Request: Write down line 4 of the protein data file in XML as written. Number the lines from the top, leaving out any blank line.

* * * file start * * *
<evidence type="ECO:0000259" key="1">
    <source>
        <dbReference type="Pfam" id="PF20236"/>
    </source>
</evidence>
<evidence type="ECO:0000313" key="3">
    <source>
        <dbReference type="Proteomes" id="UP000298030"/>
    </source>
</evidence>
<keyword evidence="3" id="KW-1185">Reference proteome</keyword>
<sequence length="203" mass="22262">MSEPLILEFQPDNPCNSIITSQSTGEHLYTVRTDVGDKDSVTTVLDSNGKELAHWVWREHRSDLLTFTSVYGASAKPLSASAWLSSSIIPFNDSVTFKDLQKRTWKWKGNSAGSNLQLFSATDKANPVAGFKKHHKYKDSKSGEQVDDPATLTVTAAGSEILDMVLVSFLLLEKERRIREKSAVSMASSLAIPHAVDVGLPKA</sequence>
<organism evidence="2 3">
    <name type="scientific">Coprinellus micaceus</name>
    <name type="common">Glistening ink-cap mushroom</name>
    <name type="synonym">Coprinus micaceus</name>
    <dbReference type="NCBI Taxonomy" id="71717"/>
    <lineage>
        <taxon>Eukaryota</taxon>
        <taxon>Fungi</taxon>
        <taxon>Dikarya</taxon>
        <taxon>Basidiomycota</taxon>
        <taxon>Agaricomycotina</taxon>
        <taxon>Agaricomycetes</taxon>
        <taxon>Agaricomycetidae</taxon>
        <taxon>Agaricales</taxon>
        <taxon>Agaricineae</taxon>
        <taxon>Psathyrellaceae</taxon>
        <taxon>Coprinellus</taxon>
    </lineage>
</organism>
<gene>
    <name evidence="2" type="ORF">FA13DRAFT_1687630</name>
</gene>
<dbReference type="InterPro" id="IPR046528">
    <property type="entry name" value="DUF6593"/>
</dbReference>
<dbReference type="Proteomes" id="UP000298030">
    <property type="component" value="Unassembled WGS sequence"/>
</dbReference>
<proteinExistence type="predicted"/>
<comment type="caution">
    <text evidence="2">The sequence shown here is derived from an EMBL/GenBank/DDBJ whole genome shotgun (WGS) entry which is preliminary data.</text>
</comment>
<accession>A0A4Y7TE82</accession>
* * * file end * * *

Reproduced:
    </source>